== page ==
In a modern world that’s saturated with imagery of essentially everything you could possibly imagine, it’s very rare to see footage that positively stops you in your tracks. But that’s exactly the case with the video that’s been making the rounds on Twitter. Dating back to 1902, the pertinent clip is film of the Wuppertal Suspended Railway in Germany that resides within the collection of the Museum of Modern Art in New York City, and which the museum recently published in a YouTube video in early August. Now, however, the footage has been subtly colorized and upscaled to 4K quality, and the result is astonishing visual insight directly into the past.
This footage, which was shot on the Biograph Company’s proprietary 68mm stock film, captures the extraordinary view from a suspended railway car traveling through the German city of Wuppertal in the year 1902. Within two minutes, viewers can take in images of closely-set homes, “antique” streetlights, strolling pedestrians, a child playing on a swing, farms, machinery and the gradual progression from a rural area to a more urban one.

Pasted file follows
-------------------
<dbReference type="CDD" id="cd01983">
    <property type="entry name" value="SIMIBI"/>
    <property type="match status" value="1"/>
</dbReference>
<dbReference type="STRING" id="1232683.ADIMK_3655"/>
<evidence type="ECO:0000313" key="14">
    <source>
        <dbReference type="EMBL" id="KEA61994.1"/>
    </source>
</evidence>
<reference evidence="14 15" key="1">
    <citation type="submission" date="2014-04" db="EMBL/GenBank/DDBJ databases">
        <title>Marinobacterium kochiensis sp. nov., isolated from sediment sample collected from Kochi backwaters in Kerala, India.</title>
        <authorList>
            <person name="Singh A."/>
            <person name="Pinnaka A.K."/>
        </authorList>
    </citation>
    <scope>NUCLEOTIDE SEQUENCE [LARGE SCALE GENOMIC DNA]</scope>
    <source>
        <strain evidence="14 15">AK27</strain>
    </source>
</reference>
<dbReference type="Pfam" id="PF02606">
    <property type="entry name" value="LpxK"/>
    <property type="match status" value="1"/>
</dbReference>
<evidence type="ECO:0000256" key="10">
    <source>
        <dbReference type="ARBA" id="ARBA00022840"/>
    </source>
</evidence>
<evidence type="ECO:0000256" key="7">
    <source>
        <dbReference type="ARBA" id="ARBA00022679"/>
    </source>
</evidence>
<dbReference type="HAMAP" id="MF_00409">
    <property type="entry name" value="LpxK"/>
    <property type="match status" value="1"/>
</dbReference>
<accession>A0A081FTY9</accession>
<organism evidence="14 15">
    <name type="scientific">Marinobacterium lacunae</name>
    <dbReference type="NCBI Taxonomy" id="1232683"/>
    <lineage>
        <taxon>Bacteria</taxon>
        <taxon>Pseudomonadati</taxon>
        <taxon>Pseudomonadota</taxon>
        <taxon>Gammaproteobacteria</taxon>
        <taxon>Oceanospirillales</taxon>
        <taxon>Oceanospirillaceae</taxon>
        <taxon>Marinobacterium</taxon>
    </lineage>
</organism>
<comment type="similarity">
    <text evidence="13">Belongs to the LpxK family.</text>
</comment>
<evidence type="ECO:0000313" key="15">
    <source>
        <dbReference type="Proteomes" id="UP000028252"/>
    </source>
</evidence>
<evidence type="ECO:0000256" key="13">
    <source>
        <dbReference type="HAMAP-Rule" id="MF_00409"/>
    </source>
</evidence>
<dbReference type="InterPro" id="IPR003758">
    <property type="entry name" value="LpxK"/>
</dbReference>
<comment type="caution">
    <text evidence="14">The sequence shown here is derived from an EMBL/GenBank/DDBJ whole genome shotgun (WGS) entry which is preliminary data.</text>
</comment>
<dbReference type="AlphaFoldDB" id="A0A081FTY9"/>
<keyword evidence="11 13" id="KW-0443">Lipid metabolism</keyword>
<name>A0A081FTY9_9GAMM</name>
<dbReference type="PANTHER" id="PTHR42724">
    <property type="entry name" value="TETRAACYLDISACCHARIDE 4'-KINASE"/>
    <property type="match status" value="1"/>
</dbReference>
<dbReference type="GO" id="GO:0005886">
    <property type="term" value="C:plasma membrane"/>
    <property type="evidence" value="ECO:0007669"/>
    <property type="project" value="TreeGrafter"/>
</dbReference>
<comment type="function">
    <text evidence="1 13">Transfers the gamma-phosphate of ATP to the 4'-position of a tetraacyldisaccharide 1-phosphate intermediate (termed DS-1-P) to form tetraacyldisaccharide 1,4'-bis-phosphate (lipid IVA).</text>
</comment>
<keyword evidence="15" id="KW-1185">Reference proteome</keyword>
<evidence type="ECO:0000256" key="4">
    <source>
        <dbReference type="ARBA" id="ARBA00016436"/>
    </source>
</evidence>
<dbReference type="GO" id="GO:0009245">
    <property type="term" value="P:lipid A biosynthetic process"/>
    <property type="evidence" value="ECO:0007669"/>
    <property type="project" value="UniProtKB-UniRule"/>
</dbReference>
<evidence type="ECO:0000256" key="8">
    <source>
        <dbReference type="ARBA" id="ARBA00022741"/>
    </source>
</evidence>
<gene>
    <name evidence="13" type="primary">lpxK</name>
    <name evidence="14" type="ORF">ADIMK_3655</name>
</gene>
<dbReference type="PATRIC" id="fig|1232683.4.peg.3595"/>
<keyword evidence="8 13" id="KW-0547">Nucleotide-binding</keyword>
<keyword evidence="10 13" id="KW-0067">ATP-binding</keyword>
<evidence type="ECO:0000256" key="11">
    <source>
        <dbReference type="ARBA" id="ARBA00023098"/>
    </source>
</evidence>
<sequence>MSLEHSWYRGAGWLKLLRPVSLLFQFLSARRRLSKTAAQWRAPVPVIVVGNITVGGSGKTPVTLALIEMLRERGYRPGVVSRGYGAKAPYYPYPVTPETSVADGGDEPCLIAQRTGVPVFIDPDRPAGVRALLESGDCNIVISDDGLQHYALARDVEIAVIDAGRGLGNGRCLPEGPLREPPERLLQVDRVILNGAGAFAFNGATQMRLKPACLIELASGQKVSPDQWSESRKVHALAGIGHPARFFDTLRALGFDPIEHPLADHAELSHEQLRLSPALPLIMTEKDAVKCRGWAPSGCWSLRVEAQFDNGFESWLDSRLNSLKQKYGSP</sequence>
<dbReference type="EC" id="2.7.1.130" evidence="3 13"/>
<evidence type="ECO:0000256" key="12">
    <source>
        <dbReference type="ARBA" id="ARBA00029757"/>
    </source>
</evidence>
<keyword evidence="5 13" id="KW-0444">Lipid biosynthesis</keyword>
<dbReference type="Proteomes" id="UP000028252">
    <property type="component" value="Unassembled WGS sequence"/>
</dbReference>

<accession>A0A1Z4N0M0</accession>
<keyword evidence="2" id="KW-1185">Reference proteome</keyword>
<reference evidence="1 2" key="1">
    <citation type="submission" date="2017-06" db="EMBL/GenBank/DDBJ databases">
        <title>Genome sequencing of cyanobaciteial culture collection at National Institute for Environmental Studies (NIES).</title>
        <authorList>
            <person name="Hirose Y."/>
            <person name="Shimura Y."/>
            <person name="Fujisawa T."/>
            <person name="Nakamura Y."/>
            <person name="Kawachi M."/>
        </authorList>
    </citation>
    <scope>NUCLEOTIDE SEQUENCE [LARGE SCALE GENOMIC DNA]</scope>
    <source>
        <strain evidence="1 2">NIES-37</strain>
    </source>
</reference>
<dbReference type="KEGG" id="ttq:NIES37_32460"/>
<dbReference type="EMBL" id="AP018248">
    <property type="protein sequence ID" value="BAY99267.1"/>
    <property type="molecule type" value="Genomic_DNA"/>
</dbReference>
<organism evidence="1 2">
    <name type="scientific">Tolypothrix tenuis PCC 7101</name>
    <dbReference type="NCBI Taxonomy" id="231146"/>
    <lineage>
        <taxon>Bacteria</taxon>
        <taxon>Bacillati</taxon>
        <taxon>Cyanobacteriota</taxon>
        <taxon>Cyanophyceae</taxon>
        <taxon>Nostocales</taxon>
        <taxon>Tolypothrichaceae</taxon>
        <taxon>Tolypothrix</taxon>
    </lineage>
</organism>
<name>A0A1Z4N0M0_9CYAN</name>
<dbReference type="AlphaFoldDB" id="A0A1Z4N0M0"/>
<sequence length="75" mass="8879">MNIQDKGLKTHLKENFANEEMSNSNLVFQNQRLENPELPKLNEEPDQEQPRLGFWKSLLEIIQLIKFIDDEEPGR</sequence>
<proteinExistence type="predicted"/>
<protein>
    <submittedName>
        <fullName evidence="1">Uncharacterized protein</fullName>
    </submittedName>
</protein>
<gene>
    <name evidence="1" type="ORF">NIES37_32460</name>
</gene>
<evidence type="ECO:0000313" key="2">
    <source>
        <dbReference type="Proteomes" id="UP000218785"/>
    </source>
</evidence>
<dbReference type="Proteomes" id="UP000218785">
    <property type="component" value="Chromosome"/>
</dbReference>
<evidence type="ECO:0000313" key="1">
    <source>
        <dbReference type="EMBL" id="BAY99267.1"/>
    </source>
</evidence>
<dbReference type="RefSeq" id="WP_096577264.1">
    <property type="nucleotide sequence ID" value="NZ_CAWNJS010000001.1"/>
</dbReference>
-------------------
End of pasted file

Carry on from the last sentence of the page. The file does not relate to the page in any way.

The gently colorized version, which was produced and updated to 4K by the YouTuber Denis Shiryaev, even more eerily produces the impression that you’re gazing not into the past, but into some sort of alternative universe. Especially because the viewer is offered the perspective of “flying” above Germany in 1902, the eerie omniscience provided by watching from the future is almost overwhelming.
Over the summer, MoMA has been releasing many different films from their vault in order to keep audiences entertained until the museum itself could reopen. Other recently-unveiled gems include Marcel Duchamp’s Anémic cinéma (1926), Dudley Murphy’s Ballet mécanique (1924) and an excerpt from Lime Kiln Club Field Day (1914), the earliest surviving film with an all-Black cast.